I've had the privilege of going to several thought-provoking conferences this year: ConvergeSE in Columbia, South Carolina; Trey Smith's App Elite 2 in San Diego; Southland Summit in Nashville, Tennessee; and World Domination Summit in Portland, Oregon.
Going to conferences creates whitespace. I can take a step back from client work, app development, and other business pursuits and take stock of how I'm spending my time.
What is my Big Why? What is my definition of success? What do I want?
Yes, I enjoy the exposure to new people, new ideas, and new opportunities, but I also need a chance every once in awhile to take a deep breath, to recalibrate my many projects, and to realign my day-to-day activities with long-term goals.
But any creative professional and entrepreneur with technology- or internet-based businesses runs the risk of missing the forest for the trees. Inspirational speakers stir our imaginations and remind us of our dreams. "Follow your heart," they say. Or, "do what you love." Or, "turn your passion into a seven-figure business.”
"Work" morphs into a synonym for self-actualization, and those of us who live in the U.S. and other wealthy countries quickly lose sight of the hard reality faced by most of the world's workers:
Bringing your heart to work is a luxury.
Get Rich While Having Fun
My friend Santi told me about a conversation he had with his dad, who is Colombian and moved to the States only after guerrillas kidnapped many of the family's friends and held them hostage for many months.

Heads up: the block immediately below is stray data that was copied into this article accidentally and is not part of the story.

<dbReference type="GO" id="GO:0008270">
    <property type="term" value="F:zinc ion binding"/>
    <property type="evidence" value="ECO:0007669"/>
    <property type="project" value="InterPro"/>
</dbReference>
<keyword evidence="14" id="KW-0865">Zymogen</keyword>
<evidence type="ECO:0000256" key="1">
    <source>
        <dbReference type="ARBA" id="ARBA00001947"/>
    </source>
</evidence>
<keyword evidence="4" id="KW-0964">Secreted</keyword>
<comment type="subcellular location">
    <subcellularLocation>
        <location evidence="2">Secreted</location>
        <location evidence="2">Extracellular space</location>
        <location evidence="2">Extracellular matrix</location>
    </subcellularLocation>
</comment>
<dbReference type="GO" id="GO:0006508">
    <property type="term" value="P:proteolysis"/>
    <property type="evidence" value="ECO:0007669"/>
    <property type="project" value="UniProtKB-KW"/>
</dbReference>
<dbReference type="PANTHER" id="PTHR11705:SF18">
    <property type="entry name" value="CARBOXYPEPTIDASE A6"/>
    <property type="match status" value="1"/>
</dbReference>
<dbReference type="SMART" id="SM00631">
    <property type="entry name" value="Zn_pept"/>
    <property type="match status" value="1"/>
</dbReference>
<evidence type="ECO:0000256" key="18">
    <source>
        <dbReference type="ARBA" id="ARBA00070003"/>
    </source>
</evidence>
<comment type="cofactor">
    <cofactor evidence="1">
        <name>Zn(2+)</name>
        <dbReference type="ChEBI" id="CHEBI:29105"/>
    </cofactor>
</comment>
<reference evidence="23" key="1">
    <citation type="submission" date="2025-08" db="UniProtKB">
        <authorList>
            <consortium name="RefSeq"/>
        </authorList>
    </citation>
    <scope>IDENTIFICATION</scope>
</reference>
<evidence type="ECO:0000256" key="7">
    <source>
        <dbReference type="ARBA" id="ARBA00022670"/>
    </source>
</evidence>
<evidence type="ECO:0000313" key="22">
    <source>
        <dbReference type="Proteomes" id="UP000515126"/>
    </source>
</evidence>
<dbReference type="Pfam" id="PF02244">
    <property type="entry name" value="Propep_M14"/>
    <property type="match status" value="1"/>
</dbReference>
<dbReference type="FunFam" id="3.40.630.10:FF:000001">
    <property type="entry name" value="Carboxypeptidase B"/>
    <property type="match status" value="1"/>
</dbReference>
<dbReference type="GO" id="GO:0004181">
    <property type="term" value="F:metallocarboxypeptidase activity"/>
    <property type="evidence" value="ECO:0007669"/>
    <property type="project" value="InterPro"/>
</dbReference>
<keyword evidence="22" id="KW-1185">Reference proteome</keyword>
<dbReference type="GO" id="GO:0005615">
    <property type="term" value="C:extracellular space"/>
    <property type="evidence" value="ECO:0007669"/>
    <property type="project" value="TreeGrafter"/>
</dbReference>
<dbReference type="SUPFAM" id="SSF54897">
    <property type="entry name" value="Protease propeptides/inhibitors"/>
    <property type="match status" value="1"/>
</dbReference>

Santi's dad said that if digging ditches and filling them back in would have paid the most, then that was the job he would have taken. His labor put food on the table for his wife and children. Leading an "epic" life, "crushing it," and doing something "legendary" weren't a part of the equation for him.
We've developed a new lexicon to express the peculiarly Western desire to get rich while having fun.
Yet, this life goal is inaccessible to most of Earth's denizens.
Loving the work that you do and getting what you want are first-world problems, luxuries.
Use Your Work to Practice Generosity
I'm not saying that we should spurn this gift, but rather that we should faithfully steward it and use it to bless the lives of people less fortunate than us—people with no access to inspiring conferences, high-speed Internet, and the technology needed to build a location-independent empire.
Do love your work. Do follow your heart. Do turn your passion into an Everest of cash that you can redistribute.
Do remember that with great blessing comes great responsibility.
Have fun doing your work, and share the fun with people who have lost hope.
In other words, give generously.